Although high school nonsmokers showed the highest levels of support for restricting exposure to SHS at all venues, high school current smokers reported higher levels of support for total smoke-free policies in homes, indoor work environments, and indoor public places than for partial or no smoke-free policies. Again, these findings are similar to those from international surveys of youth attitudes (7). Additionally, North Carolina youth attitudes are in line with US adult attitudes toward smoke-free policies, particularly with regard to differences between current smokers and nonsmokers (8,15,16).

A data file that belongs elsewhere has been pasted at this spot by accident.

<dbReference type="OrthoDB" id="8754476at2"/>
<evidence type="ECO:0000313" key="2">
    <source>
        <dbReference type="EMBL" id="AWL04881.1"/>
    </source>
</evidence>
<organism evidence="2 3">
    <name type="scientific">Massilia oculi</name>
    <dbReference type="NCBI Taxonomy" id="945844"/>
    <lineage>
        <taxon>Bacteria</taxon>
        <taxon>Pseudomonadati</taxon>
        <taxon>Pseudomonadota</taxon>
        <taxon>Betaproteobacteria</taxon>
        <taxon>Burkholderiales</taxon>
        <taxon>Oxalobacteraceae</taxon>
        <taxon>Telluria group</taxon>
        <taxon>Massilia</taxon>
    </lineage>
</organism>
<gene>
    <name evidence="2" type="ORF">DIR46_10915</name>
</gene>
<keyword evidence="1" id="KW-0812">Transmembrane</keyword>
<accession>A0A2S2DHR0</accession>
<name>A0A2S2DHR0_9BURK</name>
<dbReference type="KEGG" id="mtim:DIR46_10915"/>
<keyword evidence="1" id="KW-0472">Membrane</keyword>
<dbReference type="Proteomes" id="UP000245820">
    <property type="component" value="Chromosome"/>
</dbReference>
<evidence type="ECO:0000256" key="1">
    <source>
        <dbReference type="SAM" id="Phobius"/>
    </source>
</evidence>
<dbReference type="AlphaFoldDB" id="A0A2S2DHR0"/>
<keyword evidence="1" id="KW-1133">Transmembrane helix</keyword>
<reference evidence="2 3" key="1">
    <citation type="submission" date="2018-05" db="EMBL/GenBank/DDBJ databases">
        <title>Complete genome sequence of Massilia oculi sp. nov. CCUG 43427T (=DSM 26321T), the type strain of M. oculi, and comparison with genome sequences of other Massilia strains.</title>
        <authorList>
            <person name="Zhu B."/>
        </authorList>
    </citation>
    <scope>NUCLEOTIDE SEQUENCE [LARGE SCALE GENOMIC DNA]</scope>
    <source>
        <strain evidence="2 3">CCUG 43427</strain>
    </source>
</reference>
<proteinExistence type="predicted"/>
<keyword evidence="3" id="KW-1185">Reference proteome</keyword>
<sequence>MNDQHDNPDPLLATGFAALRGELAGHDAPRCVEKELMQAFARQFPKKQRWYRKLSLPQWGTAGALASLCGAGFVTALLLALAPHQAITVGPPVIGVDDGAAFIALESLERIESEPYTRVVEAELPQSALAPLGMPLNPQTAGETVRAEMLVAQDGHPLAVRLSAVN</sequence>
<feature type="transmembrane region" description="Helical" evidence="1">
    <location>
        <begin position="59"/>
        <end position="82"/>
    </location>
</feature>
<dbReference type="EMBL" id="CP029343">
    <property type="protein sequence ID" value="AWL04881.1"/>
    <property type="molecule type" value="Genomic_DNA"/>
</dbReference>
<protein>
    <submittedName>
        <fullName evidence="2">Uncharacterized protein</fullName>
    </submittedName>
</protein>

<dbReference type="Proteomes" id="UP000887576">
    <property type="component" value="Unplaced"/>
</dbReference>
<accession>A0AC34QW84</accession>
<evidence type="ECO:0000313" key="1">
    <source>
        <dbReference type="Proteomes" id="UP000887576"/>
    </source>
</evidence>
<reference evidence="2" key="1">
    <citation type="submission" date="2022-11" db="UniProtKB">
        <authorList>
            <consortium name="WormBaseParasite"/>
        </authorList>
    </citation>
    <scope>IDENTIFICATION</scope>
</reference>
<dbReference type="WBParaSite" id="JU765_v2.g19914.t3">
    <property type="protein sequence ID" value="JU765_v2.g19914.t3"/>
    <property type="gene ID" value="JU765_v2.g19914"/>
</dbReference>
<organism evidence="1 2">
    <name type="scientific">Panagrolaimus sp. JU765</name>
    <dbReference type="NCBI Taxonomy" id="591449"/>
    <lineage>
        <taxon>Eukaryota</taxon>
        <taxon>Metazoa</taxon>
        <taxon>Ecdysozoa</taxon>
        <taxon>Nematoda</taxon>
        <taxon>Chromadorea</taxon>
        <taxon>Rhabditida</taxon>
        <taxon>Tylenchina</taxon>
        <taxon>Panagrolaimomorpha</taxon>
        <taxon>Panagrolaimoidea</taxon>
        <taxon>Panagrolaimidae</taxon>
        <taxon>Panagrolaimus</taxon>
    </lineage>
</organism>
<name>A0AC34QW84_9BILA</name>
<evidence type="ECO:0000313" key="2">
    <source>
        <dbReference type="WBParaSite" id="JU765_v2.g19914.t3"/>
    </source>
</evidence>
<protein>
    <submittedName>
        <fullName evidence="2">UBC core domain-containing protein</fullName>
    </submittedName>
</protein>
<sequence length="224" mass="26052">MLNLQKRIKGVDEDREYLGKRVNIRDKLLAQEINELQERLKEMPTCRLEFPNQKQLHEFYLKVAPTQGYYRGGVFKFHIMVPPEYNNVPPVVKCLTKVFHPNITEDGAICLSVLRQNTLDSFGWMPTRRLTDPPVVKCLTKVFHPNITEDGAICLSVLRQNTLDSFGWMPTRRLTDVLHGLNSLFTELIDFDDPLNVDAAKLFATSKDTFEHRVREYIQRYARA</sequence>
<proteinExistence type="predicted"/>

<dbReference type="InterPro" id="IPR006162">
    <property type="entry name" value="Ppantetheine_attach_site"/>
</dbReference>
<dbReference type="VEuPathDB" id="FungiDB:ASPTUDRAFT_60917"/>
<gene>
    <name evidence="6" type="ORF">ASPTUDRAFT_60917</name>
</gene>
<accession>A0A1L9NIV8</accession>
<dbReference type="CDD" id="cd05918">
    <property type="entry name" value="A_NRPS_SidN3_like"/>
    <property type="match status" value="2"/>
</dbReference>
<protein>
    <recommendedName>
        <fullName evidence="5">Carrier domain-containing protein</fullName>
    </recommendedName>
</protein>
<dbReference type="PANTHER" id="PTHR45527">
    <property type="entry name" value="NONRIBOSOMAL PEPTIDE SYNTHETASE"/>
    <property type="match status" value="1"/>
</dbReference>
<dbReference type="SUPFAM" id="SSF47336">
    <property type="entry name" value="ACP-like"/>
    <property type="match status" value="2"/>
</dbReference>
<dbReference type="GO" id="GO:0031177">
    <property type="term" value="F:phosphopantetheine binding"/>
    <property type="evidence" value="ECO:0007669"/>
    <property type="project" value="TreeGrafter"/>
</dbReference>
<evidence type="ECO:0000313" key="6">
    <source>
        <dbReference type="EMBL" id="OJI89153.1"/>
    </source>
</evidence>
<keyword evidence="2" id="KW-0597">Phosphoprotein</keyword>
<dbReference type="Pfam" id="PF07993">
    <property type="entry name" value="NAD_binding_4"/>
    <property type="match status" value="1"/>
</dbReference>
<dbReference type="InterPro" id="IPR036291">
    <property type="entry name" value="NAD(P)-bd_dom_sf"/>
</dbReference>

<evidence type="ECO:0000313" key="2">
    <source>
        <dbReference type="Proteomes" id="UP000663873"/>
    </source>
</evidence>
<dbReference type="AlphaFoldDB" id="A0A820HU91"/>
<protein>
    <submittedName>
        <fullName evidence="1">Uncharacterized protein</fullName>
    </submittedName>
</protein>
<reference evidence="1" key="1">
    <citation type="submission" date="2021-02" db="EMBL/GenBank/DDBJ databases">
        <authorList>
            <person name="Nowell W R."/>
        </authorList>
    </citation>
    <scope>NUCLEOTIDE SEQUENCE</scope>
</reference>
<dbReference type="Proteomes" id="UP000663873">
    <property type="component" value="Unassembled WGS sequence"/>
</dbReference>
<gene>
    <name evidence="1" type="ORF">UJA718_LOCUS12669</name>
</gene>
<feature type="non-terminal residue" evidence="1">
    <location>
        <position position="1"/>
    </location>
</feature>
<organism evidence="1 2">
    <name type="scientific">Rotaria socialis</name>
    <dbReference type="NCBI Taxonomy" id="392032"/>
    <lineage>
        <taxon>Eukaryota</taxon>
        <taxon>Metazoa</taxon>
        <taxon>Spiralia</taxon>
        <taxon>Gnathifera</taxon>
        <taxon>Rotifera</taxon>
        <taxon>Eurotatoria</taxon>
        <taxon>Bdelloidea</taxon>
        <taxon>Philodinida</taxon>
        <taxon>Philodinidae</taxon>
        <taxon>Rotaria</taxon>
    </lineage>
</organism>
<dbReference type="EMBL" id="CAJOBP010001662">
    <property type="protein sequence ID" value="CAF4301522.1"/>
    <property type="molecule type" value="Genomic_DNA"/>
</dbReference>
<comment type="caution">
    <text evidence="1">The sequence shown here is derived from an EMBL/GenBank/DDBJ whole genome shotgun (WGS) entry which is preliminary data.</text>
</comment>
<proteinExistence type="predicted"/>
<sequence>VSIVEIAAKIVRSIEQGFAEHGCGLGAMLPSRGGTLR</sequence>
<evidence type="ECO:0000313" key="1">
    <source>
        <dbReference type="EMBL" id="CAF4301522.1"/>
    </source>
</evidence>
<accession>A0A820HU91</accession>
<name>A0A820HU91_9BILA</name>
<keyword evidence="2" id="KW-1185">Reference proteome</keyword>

Despite the evidence that smoke-free policies benefit youth and adults and that youth and adults clearly support smoke-free policies, much work is still needed regarding smoke-free legislation in the United States. Most smoke-free policies implemented in the United States affect indoor work environments, restaurants, and bars. Approximately 36 states have a workplace (including public and private nonhospitality workplace), restaurant (including attached bar area), or bar (including freestanding bars without separately ventilated rooms) smoke-free policy in place (4).